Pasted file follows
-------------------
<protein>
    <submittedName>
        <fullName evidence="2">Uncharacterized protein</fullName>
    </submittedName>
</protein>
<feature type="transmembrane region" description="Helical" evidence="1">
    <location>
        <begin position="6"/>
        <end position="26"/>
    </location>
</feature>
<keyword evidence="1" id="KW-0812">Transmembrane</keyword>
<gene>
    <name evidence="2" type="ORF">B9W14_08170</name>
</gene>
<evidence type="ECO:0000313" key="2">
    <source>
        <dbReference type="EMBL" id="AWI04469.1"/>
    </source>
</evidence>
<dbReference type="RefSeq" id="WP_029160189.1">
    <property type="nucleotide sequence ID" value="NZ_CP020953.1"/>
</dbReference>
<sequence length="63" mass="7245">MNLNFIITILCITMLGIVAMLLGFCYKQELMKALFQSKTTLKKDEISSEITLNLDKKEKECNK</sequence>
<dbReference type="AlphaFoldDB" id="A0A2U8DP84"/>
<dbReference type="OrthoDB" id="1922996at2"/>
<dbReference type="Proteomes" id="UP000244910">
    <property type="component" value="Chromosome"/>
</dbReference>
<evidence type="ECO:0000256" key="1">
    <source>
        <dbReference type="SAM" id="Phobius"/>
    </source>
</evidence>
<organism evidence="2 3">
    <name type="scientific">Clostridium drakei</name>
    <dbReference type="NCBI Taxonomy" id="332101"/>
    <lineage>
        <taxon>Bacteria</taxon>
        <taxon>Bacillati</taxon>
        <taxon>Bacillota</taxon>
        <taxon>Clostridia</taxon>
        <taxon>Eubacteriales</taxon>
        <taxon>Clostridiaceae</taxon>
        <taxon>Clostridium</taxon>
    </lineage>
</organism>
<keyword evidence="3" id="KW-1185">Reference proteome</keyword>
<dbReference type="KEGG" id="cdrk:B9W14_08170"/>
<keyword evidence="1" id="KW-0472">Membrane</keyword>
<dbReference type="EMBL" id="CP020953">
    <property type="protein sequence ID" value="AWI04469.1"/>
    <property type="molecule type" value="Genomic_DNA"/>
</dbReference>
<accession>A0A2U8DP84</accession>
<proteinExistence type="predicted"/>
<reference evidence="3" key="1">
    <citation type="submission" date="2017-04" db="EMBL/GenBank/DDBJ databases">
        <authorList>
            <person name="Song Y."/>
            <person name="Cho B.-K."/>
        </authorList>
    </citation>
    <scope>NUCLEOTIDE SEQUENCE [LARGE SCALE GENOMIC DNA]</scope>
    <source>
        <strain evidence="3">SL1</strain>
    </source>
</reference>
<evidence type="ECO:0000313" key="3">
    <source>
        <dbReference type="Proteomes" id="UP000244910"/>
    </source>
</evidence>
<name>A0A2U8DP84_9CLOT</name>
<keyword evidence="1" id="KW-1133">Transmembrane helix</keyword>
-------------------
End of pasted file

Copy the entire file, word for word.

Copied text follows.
<protein>
    <submittedName>
        <fullName evidence="2">Uncharacterized protein</fullName>
    </submittedName>
</protein>
<feature type="transmembrane region" description="Helical" evidence="1">
    <location>
        <begin position="6"/>
        <end position="26"/>
    </location>
</feature>
<keyword evidence="1" id="KW-0812">Transmembrane</keyword>
<gene>
    <name evidence="2" type="ORF">B9W14_08170</name>
</gene>
<evidence type="ECO:0000313" key="2">
    <source>
        <dbReference type="EMBL" id="AWI04469.1"/>
    </source>
</evidence>
<dbReference type="RefSeq" id="WP_029160189.1">
    <property type="nucleotide sequence ID" value="NZ_CP020953.1"/>
</dbReference>
<sequence length="63" mass="7245">MNLNFIITILCITMLGIVAMLLGFCYKQELMKALFQSKTTLKKDEISSEITLNLDKKEKECNK</sequence>
<dbReference type="AlphaFoldDB" id="A0A2U8DP84"/>
<dbReference type="OrthoDB" id="1922996at2"/>
<dbReference type="Proteomes" id="UP000244910">
    <property type="component" value="Chromosome"/>
</dbReference>
<evidence type="ECO:0000256" key="1">
    <source>
        <dbReference type="SAM" id="Phobius"/>
    </source>
</evidence>
<organism evidence="2 3">
    <name type="scientific">Clostridium drakei</name>
    <dbReference type="NCBI Taxonomy" id="332101"/>
    <lineage>
        <taxon>Bacteria</taxon>
        <taxon>Bacillati</taxon>
        <taxon>Bacillota</taxon>
        <taxon>Clostridia</taxon>
        <taxon>Eubacteriales</taxon>
        <taxon>Clostridiaceae</taxon>
        <taxon>Clostridium</taxon>
    </lineage>
</organism>
<keyword evidence="3" id="KW-1185">Reference proteome</keyword>
<dbReference type="KEGG" id="cdrk:B9W14_08170"/>
<keyword evidence="1" id="KW-0472">Membrane</keyword>
<dbReference type="EMBL" id="CP020953">
    <property type="protein sequence ID" value="AWI04469.1"/>
    <property type="molecule type" value="Genomic_DNA"/>
</dbReference>
<accession>A0A2U8DP84</accession>
<proteinExistence type="predicted"/>
<reference evidence="3" key="1">
    <citation type="submission" date="2017-04" db="EMBL/GenBank/DDBJ databases">
        <authorList>
            <person name="Song Y."/>
            <person name="Cho B.-K."/>
        </authorList>
    </citation>
    <scope>NUCLEOTIDE SEQUENCE [LARGE SCALE GENOMIC DNA]</scope>
    <source>
        <strain evidence="3">SL1</strain>
    </source>
</reference>
<evidence type="ECO:0000313" key="3">
    <source>
        <dbReference type="Proteomes" id="UP000244910"/>
    </source>
</evidence>
<name>A0A2U8DP84_9CLOT</name>
<keyword evidence="1" id="KW-1133">Transmembrane helix</keyword>